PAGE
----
These Terms shall be governed by and construed in accordance with the laws of England and Wales and you irrevocably submit to the exclusive jurisdiction of the courts of England and Wales to settle any dispute which may arise out of or in connection with these Terms. If you live outside the United Kingdom, English law shall apply only to the extent that English law shall not deprive you of any legal protection accorded in accordance with the law of the place where you are habitually resident ("Local Law"). In the event English law deprives you of any legal protection which is accorded to you under Local Law, then these terms shall be governed by Local Law and any dispute or claim arising out of or in connection with these Terms shall be subject to the non-exclusive jurisdiction of the courts where you are habitually resident.

You may print and keep a copy of these Terms, which form the entire agreement between you and Mondaq and supersede any other communications or advertising in respect of the Service and/or the Website.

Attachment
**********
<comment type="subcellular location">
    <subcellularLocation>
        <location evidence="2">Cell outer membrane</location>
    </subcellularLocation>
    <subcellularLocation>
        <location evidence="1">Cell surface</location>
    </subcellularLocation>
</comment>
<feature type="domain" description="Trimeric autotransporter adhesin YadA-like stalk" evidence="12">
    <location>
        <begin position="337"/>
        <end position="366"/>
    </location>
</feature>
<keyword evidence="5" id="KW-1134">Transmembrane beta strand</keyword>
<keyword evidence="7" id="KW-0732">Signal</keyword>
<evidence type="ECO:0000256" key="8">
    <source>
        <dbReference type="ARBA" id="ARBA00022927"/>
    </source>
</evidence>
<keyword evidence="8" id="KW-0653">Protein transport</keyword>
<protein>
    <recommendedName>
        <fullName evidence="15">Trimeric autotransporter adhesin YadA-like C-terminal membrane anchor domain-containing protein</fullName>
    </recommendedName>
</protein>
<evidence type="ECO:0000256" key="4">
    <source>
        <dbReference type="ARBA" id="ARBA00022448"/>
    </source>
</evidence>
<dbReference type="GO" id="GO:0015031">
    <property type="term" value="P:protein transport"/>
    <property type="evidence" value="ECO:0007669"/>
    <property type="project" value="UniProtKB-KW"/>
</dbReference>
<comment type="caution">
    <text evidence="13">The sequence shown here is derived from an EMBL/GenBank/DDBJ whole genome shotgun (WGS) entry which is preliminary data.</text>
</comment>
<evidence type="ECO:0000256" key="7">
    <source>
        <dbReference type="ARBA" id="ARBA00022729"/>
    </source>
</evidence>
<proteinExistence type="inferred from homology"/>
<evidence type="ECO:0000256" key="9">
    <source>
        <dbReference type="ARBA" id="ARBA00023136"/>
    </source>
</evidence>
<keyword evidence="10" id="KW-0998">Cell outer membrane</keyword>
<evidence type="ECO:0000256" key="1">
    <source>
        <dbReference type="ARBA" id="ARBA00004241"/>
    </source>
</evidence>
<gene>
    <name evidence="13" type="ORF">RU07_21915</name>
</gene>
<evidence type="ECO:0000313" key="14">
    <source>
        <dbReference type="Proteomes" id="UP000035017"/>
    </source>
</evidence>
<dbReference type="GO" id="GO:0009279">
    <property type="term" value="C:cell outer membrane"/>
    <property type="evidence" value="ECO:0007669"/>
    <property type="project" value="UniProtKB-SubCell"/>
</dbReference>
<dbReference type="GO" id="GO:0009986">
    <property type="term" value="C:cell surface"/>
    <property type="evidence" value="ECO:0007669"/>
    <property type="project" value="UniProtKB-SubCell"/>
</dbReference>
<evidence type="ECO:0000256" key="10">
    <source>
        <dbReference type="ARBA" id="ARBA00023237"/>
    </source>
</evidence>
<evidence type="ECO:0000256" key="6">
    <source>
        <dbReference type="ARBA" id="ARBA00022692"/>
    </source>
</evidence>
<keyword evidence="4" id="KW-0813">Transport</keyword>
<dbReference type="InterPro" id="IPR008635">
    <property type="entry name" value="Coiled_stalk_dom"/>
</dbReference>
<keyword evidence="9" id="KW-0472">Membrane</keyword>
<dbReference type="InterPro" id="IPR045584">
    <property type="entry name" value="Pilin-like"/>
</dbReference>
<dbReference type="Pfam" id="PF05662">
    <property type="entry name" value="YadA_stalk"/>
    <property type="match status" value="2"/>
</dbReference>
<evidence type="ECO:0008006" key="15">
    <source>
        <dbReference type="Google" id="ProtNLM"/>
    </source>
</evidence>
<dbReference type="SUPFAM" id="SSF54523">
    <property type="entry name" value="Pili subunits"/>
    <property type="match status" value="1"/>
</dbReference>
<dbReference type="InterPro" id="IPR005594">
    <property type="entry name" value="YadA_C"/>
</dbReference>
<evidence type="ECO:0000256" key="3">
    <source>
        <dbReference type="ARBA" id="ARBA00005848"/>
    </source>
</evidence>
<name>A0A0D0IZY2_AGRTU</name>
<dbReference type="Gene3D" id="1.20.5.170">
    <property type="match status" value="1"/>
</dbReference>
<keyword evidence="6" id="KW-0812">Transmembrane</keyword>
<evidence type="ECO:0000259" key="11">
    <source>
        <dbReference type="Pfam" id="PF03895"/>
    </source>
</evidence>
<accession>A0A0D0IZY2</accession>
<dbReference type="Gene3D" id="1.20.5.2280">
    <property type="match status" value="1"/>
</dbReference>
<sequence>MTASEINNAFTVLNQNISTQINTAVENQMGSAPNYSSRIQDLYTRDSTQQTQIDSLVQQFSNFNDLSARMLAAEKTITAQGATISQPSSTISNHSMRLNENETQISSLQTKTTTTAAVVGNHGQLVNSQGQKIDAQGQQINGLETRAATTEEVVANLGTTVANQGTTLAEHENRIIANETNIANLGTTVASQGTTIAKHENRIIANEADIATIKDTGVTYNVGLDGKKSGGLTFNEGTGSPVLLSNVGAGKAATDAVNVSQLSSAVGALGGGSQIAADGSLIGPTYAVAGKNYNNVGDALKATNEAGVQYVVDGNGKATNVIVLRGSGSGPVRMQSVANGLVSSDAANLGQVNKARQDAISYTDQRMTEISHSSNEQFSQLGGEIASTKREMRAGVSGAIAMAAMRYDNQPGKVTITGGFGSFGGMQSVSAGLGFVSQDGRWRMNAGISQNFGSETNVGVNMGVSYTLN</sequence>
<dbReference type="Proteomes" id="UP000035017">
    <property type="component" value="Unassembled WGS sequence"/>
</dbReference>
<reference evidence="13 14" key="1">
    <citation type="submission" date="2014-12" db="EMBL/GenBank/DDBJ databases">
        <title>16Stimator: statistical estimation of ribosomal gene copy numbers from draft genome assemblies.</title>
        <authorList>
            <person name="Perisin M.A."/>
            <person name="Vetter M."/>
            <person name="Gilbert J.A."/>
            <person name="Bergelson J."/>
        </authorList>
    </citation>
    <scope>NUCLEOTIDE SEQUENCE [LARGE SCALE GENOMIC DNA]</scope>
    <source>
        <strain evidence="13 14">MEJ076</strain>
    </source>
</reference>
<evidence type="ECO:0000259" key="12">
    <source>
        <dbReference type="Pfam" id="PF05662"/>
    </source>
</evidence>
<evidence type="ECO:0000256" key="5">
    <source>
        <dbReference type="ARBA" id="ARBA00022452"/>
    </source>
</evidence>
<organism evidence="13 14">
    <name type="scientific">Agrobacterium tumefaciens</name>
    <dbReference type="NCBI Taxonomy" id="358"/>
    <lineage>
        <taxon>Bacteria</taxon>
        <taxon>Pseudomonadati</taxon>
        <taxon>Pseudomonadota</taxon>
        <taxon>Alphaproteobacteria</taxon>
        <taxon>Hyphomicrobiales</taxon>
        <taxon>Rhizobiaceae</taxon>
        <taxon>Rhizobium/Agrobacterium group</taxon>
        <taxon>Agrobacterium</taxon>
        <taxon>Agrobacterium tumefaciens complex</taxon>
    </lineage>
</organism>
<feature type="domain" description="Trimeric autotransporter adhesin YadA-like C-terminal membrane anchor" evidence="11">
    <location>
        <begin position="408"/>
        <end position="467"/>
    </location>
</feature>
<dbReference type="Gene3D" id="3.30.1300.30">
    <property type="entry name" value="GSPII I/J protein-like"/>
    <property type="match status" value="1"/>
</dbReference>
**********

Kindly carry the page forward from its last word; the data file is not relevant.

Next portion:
No delay in exercising or non-exercise by you and/or Mondaq of any of its rights under or in connection with these Terms shall operate as a waiver or release of each of your or Mondaq’s right. Rather, any such waiver or release must be specifically granted in writing signed by the party granting it.

If any part of these Terms is held unenforceable, that part shall be enforced to the maximum extent permissible so as to give effect to the intent of the parties, and the Terms shall continue in full force and effect.

Mondaq shall not incur any liability to you on account of any loss or damage resulting from any delay or failure to perform all or any part of these Terms if such delay or failure is caused, in whole or in part, by events, occurrences, or causes beyond the control of Mondaq. Such events, occurrences or causes will include, without limitation, acts of God, strikes, lockouts, server and network failure, riots, acts of war, earthquakes, fire and explosions.

By clicking Register you state you have read and agree to our Terms and Conditions